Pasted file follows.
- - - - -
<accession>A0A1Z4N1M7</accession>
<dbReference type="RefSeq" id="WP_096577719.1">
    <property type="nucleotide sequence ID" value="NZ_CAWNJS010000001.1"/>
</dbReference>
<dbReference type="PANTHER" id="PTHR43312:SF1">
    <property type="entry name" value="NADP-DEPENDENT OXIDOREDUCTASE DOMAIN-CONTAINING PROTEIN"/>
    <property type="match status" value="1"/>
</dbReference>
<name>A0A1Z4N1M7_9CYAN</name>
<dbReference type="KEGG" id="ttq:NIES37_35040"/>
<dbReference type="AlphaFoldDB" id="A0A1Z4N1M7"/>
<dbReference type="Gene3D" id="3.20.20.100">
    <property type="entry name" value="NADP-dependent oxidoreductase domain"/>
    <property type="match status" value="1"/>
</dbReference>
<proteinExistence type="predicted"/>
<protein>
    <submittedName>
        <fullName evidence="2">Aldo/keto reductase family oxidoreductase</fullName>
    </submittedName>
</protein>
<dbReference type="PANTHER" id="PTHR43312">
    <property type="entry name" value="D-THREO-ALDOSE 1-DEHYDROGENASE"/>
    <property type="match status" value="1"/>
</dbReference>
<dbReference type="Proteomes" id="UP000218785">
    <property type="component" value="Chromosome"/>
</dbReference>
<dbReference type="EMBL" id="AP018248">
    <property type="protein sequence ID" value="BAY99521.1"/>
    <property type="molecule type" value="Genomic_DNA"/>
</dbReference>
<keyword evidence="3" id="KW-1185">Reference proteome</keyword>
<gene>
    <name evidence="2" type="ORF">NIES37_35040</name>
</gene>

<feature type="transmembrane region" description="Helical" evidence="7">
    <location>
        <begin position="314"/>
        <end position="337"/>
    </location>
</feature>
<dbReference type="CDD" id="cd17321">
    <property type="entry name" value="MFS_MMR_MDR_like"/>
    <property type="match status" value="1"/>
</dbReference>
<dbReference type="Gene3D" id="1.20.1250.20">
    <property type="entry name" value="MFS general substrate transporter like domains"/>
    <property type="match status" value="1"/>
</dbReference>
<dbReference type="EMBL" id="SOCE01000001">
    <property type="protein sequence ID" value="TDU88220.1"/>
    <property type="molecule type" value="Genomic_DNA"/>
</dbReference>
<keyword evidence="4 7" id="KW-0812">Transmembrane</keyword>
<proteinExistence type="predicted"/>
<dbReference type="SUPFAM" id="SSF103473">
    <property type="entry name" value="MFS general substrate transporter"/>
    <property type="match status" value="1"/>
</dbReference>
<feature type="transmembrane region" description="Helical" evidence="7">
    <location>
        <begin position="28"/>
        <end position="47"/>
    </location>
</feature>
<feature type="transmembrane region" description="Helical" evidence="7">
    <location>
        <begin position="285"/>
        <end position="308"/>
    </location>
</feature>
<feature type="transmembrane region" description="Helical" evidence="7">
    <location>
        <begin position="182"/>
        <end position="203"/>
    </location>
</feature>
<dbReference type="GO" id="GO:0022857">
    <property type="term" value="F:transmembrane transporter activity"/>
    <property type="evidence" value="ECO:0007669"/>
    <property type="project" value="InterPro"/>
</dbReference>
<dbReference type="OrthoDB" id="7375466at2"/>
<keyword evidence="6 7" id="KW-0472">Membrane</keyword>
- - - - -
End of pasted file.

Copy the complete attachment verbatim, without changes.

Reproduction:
<accession>A0A1Z4N1M7</accession>
<dbReference type="RefSeq" id="WP_096577719.1">
    <property type="nucleotide sequence ID" value="NZ_CAWNJS010000001.1"/>
</dbReference>
<dbReference type="PANTHER" id="PTHR43312:SF1">
    <property type="entry name" value="NADP-DEPENDENT OXIDOREDUCTASE DOMAIN-CONTAINING PROTEIN"/>
    <property type="match status" value="1"/>
</dbReference>
<name>A0A1Z4N1M7_9CYAN</name>
<dbReference type="KEGG" id="ttq:NIES37_35040"/>
<dbReference type="AlphaFoldDB" id="A0A1Z4N1M7"/>
<dbReference type="Gene3D" id="3.20.20.100">
    <property type="entry name" value="NADP-dependent oxidoreductase domain"/>
    <property type="match status" value="1"/>
</dbReference>
<proteinExistence type="predicted"/>
<protein>
    <submittedName>
        <fullName evidence="2">Aldo/keto reductase family oxidoreductase</fullName>
    </submittedName>
</protein>
<dbReference type="PANTHER" id="PTHR43312">
    <property type="entry name" value="D-THREO-ALDOSE 1-DEHYDROGENASE"/>
    <property type="match status" value="1"/>
</dbReference>
<dbReference type="Proteomes" id="UP000218785">
    <property type="component" value="Chromosome"/>
</dbReference>
<dbReference type="EMBL" id="AP018248">
    <property type="protein sequence ID" value="BAY99521.1"/>
    <property type="molecule type" value="Genomic_DNA"/>
</dbReference>
<keyword evidence="3" id="KW-1185">Reference proteome</keyword>
<gene>
    <name evidence="2" type="ORF">NIES37_35040</name>
</gene>

<feature type="transmembrane region" description="Helical" evidence="7">
    <location>
        <begin position="314"/>
        <end position="337"/>
    </location>
</feature>
<dbReference type="CDD" id="cd17321">
    <property type="entry name" value="MFS_MMR_MDR_like"/>
    <property type="match status" value="1"/>
</dbReference>
<dbReference type="Gene3D" id="1.20.1250.20">
    <property type="entry name" value="MFS general substrate transporter like domains"/>
    <property type="match status" value="1"/>
</dbReference>
<dbReference type="EMBL" id="SOCE01000001">
    <property type="protein sequence ID" value="TDU88220.1"/>
    <property type="molecule type" value="Genomic_DNA"/>
</dbReference>
<keyword evidence="4 7" id="KW-0812">Transmembrane</keyword>
<proteinExistence type="predicted"/>
<dbReference type="SUPFAM" id="SSF103473">
    <property type="entry name" value="MFS general substrate transporter"/>
    <property type="match status" value="1"/>
</dbReference>
<feature type="transmembrane region" description="Helical" evidence="7">
    <location>
        <begin position="28"/>
        <end position="47"/>
    </location>
</feature>
<feature type="transmembrane region" description="Helical" evidence="7">
    <location>
        <begin position="285"/>
        <end position="308"/>
    </location>
</feature>
<feature type="transmembrane region" description="Helical" evidence="7">
    <location>
        <begin position="182"/>
        <end position="203"/>
    </location>
</feature>
<dbReference type="GO" id="GO:0022857">
    <property type="term" value="F:transmembrane transporter activity"/>
    <property type="evidence" value="ECO:0007669"/>
    <property type="project" value="InterPro"/>
</dbReference>
<dbReference type="OrthoDB" id="7375466at2"/>
<keyword evidence="6 7" id="KW-0472">Membrane</keyword>